AB094. Development and validation of a screening questionnaire for the Charles Bonnet syndrome
Visual Impairment and Rehabilitation

AB094. Development and validation of a screening questionnaire for the Charles Bonnet syndrome

Sylvie Cantin1,2, Josée Duquette1,2, François Dutrisac1,2, Lise Ponton1,2, Marie Courchesne1,2, Roger Dufour1, Walter de Abreu Cybis1,2, Kassandre Montisci1,2, Walter Wittich1,2,3, Marie-Chantal Wanet-Defalque1,2,3

1Institut Nazareth et Louis-Braille du CISSS de la Montérégie-Centre, Longueuil, QC, Canada; 2Centre de recherche interdisciplinaire en réadaptation du Montréal Métropolitain, QC, Canada; 3École d’optométrie, Université de Montréal, École d’optométrie, Montréal, QC, Canada


Background: The purpose of this study is to develop a screening questionnaire for the Charles Bonnet syndrome (CBS) that is valid, particularly in terms of specificity and sensitivity, and that allows to examine certain dimensions of these hallucinatory manifestations, to better assess the needs of people who live with the CBS.

Methods: Interviews with clients of the Institut Nazareth et Louis-Braille who experienced visual hallucinations, supported by scientific literature and expert experience, guided the development of the questionnaire. Its content was first validated by six experts who assessed the questions developed, organized in seven subscales: (I) unusual perceptions; (II) contact with reality; (III) discriminatory screening; (IV) adaptation strategies; (V) psychological impact; (VI) description of the context of occurrence and (VII) characteristics. In a second step, a clinical study involving 76 people with visual impairment made it possible to determine the sensitivity and specificity of the instrument according to a criterion validity methodology, namely the clinical impression of a psychologist and/or an optometrist specialized in visual impairment, based on specific examinations and clinical tests. Subjects who appeared to have a CBS following the scouting done by subscale 1 (Unusual Perceptions) completed the rest of the questionnaire.

Results: (I) The analyzes revealed a sensitivity of 1.00 and a specificity that varies from of 0.42 to 0.77 for the identification of CBS with the “Unusual Perceptions” subscale; (II) the administration of the questionnaire to the 76 study participants revealed that the wording of some questions needs to be improved; (III) the responses to the other 6 subscales of the questionnaire given by the 21 participants with SCB, show among others that most have simple rather than complex hallucinations and that these occur daily for 50% of them. Hallucinations do not negatively affect their mood, although they are experienced as disturbing by half of the participants with CBS. Only 11 participants with CBS have already talked about their hallucinations to a relative or a health professional, and only 5 have heard about CBS before.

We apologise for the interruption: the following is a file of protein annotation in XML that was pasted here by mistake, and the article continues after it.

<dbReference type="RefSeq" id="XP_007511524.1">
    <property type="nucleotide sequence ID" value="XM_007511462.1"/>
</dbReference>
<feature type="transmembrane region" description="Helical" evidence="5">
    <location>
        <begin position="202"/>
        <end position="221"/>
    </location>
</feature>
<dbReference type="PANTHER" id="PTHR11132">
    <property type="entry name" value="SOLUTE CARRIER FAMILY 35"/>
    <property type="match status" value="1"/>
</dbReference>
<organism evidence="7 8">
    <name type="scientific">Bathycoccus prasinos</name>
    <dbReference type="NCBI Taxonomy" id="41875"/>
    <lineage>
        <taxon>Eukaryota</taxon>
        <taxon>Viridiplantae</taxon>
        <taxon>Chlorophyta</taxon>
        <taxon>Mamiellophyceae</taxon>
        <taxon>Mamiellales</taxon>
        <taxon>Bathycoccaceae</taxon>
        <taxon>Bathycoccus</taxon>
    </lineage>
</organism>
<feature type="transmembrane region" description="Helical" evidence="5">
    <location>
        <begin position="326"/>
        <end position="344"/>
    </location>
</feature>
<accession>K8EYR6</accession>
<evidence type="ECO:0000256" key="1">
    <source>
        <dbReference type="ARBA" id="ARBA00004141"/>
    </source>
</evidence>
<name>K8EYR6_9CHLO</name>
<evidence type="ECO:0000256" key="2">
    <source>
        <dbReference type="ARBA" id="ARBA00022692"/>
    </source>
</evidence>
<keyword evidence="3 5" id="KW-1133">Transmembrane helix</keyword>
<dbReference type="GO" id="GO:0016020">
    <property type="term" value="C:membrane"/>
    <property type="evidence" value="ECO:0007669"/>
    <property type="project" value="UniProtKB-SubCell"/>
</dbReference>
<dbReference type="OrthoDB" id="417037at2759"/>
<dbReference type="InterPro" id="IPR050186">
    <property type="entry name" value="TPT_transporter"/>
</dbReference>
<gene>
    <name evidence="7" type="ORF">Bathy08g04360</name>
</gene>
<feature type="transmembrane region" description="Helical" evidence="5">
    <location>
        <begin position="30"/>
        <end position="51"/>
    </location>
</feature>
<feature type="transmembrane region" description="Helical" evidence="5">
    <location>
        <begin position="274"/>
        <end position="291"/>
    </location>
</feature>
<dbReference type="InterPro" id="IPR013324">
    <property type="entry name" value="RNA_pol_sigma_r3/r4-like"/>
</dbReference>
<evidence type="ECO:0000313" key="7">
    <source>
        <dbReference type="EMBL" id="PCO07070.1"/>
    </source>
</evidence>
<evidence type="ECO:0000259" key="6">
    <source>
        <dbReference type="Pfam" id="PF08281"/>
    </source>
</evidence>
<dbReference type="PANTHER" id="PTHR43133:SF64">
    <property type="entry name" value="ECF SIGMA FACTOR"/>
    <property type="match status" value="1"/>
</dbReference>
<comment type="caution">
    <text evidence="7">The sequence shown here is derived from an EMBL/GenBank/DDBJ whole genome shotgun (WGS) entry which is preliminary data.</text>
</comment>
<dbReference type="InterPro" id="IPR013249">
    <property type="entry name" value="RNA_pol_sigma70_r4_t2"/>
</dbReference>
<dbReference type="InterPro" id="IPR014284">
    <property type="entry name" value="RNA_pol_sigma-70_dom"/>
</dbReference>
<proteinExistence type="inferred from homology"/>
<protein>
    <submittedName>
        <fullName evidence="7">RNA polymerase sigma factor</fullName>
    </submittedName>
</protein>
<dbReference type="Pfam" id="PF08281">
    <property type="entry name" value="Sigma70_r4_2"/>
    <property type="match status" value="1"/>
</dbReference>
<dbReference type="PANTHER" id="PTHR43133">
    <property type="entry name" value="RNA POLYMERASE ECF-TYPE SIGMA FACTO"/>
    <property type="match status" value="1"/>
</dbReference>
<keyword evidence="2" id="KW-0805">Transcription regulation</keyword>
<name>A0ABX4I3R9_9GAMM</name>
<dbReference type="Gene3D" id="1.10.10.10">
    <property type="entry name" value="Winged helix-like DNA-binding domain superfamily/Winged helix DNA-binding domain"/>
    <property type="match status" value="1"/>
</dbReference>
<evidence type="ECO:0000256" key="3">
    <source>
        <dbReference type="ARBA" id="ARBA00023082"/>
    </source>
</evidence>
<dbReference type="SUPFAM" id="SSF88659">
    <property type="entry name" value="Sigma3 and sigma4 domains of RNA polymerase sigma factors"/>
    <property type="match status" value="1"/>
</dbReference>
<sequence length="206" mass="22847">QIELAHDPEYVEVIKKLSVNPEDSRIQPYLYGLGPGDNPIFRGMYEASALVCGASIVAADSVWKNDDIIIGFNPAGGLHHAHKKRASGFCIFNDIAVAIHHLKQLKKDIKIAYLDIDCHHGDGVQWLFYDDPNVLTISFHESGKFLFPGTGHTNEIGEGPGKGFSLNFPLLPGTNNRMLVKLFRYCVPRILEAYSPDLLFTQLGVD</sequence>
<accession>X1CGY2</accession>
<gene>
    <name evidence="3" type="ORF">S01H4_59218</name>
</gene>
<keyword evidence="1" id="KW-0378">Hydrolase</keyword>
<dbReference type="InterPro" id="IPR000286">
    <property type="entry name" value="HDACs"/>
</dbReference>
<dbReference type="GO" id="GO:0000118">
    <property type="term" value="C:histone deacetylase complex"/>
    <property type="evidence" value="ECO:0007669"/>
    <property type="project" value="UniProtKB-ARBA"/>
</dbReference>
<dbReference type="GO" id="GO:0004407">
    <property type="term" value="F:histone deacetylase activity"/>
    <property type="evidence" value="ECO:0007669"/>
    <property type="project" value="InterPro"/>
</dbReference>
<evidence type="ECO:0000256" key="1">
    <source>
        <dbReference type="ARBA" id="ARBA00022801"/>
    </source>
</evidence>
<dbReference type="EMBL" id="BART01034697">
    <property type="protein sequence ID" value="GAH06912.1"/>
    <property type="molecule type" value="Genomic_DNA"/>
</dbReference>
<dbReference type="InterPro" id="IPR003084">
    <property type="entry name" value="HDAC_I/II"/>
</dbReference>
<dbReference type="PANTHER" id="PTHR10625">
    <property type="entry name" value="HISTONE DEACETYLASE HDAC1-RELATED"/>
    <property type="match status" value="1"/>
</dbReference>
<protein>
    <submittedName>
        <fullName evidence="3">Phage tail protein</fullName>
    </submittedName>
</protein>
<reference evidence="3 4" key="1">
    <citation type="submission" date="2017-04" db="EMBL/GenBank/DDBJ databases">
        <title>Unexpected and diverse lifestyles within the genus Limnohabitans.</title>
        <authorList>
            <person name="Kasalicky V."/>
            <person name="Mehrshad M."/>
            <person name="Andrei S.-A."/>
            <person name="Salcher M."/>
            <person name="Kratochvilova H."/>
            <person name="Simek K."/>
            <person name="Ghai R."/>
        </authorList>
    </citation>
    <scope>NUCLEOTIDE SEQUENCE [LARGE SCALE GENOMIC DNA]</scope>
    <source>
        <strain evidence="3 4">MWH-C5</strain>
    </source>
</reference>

Conclusions: The CBS screening questionnaire has an excellent sensitivity, and an acceptable specificity. The CBS “Unusual Perceptions” subscale should include additional items. Further studies are needed for this purpose. In addition, the rest of the questionnaire reveals clinically important information about various aspects of these individuals’ hallucinations, such as the fact that many are disturbed by their hallucinations and have never heard of CBS. This questionnaire will help to better assess their needs and better plan interventions.

Keywords: Charles Bonnet syndrome (CBS); questionnaire; screening


doi: 10.21037/aes.2018.AB094
Cite this abstract as: Cantin S, Duquette J, Dutrisac F, Ponton L, Courchesne M, Dufour R, Cybis Wd, Montisci K, Wittich W, Wanet-Defalque MC. Development and validation of a screening questionnaire for the Charles Bonnet syndrome. Ann Eye Sci 2018;3:AB094.